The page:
In my role as the president of Fortress Trust, Ltd., a trust and financial services company based on the island of Nevis, in the British West Indies, I receive weekly mails from the Financial Services (Regulation and Supervision) Department.
The missives are sent to “regulated entities” and refer to weekly updates to lists of “Specially Designated Nationals” and “Blocked Persons” (collectively, the “SDN list”) maintained by the US Treasury’s Office of Foreign Assets Control (OFAC). The updates for 2021 can be found at this link. If you scroll to the end, you’ll discover last week’s entries comprised of more than two pages of mostly Arab-sounding names. Here’s a sample entry:
AL-SHAER, Saleh (a.k.a. ALSHAER, Saleh Mesfer; a.k.a. ALSHAER, Saleh Mesfer Saleh; a.k.a. AL-SHAER, Salih Misfer; a.k.a. “ABU YASSER”), Sana’a, Yemen; DOB 1965; alt. DOB 1966; alt. DOB 1967; POB Razih District, Saada Governorate, Yemen; nationality Yemen; Gender Male (individual) [YEMEN].
Since the beginning of 2021, nearly 160 pages of names have been placed on this list. The purpose of the list, OFAC reminds us, “is to assist the public in complying with the various sanctions programs administered by OFAC.” The entire list of Specially Designated Nationals and Blocked Persons is more than 1,600 pages long and contains about 6,300 names.
It would be fair to ask just what these “various sanctions programs” are. Fortunately, OFAC’s webpage informs us that it:
…administers and enforces economic and trade sanctions based on US foreign policy and national security goals against targeted foreign countries and regimes, terrorists, international narcotics traffickers, those engaged in activities related to the proliferation of weapons of mass destruction, and other threats to the national security, foreign policy, or economy of the United States.
In other words, the SDN list is only the beginning of the sanctions OFAC is responsible for enforcing. There are lists imposing sanctions against the “non-SDN Palestinian Legislative Council” and “non-SDN Chinese Military-Industrial Complex Companies,” for instance. As well, you’ll find details of 36 separate sanctions programs against countries ranging from Belarus to Zimbabwe at this link. For instance, if you own a medical device manufacturing company and sell your devices internationally, you’ll want to be familiar with the list of medical devices requiring specific authorization for export to Iran.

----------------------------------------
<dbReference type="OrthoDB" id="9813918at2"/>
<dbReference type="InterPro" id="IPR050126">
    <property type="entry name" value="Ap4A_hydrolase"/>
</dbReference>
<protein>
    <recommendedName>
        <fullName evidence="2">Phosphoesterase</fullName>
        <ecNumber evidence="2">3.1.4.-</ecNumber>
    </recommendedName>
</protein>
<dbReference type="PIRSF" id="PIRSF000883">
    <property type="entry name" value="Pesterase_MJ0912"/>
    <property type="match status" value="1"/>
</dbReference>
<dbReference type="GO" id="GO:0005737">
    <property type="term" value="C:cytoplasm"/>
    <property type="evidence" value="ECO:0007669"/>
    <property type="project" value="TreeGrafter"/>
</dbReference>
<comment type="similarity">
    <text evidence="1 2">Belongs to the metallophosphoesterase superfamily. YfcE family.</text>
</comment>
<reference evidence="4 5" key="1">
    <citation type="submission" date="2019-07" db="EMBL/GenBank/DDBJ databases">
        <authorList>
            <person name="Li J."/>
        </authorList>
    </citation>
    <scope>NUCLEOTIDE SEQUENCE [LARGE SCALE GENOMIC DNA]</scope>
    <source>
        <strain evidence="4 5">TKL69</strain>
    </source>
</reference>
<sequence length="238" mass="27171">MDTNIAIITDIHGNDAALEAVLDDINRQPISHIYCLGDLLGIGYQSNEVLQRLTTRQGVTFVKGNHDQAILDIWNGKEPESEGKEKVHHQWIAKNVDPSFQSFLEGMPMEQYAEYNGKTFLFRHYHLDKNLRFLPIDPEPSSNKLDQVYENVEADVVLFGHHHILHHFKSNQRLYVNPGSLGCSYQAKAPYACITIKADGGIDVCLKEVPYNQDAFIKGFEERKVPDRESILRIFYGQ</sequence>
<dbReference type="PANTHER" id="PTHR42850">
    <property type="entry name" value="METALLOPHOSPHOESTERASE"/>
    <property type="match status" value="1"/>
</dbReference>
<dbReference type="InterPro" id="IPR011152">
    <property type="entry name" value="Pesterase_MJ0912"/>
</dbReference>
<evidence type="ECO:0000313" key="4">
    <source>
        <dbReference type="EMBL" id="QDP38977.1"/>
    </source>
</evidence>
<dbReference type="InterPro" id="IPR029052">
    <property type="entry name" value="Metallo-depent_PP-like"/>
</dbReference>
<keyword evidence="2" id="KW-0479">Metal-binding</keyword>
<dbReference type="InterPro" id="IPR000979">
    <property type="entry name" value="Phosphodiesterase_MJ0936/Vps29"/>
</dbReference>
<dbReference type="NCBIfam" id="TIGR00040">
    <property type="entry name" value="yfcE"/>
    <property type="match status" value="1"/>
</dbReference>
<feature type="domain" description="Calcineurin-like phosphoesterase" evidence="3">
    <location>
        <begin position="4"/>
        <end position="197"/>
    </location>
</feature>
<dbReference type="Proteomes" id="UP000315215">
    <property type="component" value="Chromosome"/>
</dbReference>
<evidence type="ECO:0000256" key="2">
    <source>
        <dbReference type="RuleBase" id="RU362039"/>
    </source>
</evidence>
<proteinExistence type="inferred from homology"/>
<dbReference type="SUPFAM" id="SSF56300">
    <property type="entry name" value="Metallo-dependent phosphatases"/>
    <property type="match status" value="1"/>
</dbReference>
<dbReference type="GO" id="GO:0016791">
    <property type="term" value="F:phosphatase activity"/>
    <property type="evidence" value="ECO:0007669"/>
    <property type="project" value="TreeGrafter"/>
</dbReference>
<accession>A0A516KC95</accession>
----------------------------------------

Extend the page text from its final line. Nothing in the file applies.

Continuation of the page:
And it’s important for Fortress and other “regulated entities” worldwide, as well as ordinary citizens, to avoid doing business with anyone on OFAC’s various watch lists. OFAC and the labyrinth of sanctions it enforces operates under the authority of the International Emergency Economic Powers Act (IEEPA). The civil penalty for violating this law is “not to exceed the greater maximum of $311,562 or an amount that is twice the amount of the transaction.” But if you willfully attempt to commit, conspire, or aid or abet in violating this law, you could be fined up to $1 million, imprisoned for up to 20 years, or both.
IEEPA also contains draconian civil forfeiture provisions. “Ordinary” civil forfeiture is bad enough. Based on the flimsiest imaginable evidence (perhaps provided by a “confidential informant”), police can seize your bank accounts, security accounts, your vehicle—even your home—if your property is allegedly purchased with, connected to, or “facilitates” any one of more than 400 federal crimes and tens of thousands of state and local laws and ordinances.
In an ordinary civil forfeiture, the government—eventually—is supposed to prove its case before a judge (although you’ll often lose your property automatically if you don’t contest a forfeiture quickly enough). But in an IEEPA civil forfeiture, the government seizes your assets administratively, without a court hearing. If you want it back, you must prove that your property isn’t subject to confiscation. And you don’t make your case before a court, but an OFAC tribunal.
OFAC’s decision is final. You have no right to appeal its decision in court. After all, it’s a “national emergency,” so the government’s determination must be correct.
Deal with any targeted person, entity, or country, and you face these sorts of penalties, although the vast majority of violations are settled more leniently. Still, there’s no threshold violation; in theory, selling a glass of lemonade to someone on the SDN list could land you in the slammer for 20 years. Similarly, you could conceivably face similar penalties for the nefarious act of willfully importing Cuban cigars.
Not wanting to subject themselves to draconian penalties, businesses worldwide, including Fortress, subscribe to OFAC compliance services to screen prospective clients. Since these services often flag partial name matches, people with names like “Hassan” or “Mohammed” are often denied the opportunity to open a bank account, obtain health insurance, buy a home, rent an apartment, or find a new job.
Like the other US government watchlists we’ve written about, the ones that OFAC administers are mostly useless. One analysis in 2014 concluded that between 50% and 70% of individuals tagged by OFAC compliance services are false positives. Another report from 2007 revealed that the screening of six million names in a health insurance company’s database against the OFAC list resulted in 6,000 false positive matches—and not one real match.
If OFAC’s watch lists aren’t effective at identifying suspected terrorists, what are they good for? We suspect one thing they’re effective at is discouraging individuals and companies from doing business with people named “Hassan.” And perhaps, at its root, that’s what the watchlists are really designed to do.